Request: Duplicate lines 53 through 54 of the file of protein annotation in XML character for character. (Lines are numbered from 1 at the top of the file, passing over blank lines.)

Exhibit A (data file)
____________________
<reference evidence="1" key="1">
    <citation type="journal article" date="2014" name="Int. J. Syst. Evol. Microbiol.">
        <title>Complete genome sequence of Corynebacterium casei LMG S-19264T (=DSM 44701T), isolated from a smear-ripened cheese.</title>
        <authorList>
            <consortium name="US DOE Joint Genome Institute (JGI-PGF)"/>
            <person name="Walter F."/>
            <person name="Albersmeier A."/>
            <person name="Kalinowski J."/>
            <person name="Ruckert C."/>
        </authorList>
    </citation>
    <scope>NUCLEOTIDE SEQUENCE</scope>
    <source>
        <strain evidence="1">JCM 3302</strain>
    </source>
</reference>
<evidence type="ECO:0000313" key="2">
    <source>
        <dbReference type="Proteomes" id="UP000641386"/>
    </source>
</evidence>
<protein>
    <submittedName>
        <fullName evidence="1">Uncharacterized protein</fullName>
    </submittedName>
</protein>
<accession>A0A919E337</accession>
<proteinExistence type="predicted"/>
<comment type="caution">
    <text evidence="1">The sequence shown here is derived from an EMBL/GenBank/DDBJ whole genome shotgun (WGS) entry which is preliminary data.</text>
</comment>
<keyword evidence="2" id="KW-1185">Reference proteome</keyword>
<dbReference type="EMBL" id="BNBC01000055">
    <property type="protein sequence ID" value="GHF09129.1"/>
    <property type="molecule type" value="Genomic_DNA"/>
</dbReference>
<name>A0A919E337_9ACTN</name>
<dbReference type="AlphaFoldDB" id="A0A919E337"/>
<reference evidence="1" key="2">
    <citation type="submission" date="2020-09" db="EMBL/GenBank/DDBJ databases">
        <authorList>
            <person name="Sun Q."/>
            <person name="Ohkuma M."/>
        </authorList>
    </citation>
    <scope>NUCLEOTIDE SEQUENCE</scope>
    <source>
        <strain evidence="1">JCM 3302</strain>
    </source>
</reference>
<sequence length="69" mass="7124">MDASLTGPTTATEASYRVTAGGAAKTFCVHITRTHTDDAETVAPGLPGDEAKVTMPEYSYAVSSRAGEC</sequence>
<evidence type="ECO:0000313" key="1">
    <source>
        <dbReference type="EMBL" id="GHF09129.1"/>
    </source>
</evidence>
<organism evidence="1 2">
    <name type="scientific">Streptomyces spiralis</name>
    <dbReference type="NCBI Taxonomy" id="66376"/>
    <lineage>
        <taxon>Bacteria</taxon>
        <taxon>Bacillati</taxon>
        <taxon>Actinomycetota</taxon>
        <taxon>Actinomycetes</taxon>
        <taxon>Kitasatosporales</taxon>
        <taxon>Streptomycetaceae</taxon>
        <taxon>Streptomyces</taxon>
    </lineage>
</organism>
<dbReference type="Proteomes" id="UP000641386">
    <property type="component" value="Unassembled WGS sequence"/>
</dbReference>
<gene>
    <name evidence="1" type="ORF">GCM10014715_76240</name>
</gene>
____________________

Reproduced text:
    <source>
        <dbReference type="EMBL" id="GHF09129.1"/>